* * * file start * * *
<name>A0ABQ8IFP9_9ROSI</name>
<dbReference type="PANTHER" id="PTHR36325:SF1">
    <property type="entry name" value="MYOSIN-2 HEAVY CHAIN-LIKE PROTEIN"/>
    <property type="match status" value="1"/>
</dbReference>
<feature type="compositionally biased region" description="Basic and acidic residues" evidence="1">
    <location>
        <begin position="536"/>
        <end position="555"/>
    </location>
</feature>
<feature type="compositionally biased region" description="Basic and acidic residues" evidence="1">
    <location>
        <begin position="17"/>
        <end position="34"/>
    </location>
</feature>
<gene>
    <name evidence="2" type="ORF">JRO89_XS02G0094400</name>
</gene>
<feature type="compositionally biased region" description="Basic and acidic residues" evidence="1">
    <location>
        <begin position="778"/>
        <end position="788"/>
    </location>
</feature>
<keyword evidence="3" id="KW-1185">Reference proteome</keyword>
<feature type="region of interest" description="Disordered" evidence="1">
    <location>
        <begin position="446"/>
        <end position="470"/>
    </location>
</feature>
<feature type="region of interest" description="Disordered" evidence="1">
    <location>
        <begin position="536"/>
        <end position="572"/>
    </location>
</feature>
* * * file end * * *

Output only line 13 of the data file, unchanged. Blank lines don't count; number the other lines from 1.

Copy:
    <location>